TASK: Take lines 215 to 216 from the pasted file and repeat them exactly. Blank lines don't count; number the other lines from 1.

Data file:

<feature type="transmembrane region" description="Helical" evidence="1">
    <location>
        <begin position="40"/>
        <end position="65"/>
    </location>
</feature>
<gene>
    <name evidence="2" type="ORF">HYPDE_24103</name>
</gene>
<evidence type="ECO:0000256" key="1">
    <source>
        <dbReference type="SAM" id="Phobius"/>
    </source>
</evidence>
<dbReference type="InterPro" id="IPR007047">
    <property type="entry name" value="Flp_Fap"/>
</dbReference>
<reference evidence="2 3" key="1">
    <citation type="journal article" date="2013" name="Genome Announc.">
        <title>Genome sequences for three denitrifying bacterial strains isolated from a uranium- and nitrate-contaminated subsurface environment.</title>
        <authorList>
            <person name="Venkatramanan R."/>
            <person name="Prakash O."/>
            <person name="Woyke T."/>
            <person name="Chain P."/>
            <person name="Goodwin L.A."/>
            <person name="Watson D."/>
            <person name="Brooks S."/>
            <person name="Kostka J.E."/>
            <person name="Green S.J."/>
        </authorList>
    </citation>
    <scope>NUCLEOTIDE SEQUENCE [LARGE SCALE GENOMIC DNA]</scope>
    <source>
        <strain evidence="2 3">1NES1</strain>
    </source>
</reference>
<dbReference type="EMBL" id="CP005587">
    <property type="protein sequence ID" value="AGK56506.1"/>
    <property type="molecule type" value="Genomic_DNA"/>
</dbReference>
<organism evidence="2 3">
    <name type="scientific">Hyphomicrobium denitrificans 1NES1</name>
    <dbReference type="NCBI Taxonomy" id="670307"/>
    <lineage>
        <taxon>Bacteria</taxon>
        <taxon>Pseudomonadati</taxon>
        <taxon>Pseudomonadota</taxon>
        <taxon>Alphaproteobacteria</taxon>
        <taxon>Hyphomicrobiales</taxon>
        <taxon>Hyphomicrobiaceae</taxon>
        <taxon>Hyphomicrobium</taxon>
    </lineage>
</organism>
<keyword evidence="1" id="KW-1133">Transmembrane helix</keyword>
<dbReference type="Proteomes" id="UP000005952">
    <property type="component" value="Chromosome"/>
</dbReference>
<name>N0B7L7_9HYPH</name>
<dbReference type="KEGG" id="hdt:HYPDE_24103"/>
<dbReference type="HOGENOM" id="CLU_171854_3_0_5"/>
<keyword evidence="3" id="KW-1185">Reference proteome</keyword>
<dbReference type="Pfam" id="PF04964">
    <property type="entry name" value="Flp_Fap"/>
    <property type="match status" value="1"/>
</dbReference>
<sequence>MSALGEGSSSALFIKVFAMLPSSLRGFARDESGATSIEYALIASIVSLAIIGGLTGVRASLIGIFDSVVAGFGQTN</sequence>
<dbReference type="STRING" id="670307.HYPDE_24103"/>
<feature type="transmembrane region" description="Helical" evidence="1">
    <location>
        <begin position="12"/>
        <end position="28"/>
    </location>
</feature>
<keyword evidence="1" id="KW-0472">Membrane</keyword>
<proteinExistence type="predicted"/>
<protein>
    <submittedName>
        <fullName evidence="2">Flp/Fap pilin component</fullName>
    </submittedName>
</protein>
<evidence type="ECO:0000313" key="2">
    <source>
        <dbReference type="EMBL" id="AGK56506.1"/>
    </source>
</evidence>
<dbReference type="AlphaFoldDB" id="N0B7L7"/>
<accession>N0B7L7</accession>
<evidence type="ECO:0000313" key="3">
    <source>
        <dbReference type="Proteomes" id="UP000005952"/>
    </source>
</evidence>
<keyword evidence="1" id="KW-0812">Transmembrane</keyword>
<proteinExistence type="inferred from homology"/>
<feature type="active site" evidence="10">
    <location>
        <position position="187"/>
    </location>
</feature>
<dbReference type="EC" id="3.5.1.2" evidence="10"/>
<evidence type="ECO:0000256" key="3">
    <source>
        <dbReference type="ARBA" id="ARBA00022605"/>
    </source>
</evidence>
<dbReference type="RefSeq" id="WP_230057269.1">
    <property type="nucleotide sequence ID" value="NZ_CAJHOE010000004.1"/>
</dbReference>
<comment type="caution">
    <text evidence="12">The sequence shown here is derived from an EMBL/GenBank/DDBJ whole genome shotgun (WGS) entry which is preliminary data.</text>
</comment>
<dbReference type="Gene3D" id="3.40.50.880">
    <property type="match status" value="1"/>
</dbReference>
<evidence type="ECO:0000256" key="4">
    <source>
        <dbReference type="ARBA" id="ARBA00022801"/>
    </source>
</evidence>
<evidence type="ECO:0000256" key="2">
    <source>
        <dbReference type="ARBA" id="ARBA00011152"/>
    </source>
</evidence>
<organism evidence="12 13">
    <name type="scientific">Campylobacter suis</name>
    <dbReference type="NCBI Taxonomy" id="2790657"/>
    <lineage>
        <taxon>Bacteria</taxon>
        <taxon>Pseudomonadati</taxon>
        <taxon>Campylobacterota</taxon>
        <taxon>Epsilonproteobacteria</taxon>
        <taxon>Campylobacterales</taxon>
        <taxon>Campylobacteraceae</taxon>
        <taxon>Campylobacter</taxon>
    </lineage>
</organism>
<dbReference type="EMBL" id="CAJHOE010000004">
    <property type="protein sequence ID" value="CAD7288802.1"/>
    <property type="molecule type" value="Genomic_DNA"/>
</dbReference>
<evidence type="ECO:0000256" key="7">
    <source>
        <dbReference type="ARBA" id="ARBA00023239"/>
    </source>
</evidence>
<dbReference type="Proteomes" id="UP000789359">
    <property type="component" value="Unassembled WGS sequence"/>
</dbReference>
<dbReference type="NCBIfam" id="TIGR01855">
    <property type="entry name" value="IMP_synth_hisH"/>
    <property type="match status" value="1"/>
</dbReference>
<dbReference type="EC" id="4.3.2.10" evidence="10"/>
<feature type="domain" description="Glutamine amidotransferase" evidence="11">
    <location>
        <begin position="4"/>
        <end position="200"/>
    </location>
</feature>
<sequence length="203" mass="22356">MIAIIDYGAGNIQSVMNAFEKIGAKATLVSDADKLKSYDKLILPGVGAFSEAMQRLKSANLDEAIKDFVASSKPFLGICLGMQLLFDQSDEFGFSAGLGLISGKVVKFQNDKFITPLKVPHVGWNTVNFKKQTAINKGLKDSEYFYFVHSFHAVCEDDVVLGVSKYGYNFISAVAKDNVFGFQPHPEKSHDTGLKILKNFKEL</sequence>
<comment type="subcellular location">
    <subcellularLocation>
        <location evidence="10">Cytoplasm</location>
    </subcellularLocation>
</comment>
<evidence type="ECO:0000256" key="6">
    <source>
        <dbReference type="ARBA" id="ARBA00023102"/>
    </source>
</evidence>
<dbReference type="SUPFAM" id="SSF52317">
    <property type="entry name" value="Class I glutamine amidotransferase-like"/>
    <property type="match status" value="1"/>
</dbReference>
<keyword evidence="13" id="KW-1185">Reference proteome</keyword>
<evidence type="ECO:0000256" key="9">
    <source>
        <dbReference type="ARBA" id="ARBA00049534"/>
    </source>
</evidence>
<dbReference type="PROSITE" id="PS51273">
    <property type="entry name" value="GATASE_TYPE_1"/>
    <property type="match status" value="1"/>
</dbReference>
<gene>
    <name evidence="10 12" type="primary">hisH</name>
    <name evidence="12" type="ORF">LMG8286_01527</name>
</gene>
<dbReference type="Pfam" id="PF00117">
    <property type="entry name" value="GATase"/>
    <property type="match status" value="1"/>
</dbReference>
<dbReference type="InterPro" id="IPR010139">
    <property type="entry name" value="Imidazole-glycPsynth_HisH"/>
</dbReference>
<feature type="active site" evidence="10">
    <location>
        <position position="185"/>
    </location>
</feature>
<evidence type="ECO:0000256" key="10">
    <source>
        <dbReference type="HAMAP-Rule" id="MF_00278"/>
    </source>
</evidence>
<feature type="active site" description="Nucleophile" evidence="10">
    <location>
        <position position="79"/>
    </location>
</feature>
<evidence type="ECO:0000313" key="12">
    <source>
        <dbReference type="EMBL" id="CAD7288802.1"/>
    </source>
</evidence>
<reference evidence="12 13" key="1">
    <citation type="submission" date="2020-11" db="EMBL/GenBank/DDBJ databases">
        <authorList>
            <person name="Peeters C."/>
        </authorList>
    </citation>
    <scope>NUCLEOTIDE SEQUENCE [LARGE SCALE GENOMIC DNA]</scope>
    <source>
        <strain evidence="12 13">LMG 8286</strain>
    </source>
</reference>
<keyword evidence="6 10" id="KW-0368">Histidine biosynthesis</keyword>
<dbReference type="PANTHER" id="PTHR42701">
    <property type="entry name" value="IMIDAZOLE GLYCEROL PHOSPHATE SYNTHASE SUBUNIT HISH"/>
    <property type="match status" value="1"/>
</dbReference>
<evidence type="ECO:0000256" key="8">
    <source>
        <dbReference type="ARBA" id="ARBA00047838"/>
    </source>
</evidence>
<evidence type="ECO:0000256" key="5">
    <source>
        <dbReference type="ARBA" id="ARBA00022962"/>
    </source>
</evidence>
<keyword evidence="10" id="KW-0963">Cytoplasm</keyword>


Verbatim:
        <dbReference type="EMBL" id="CAD7288802.1"/>
    </source>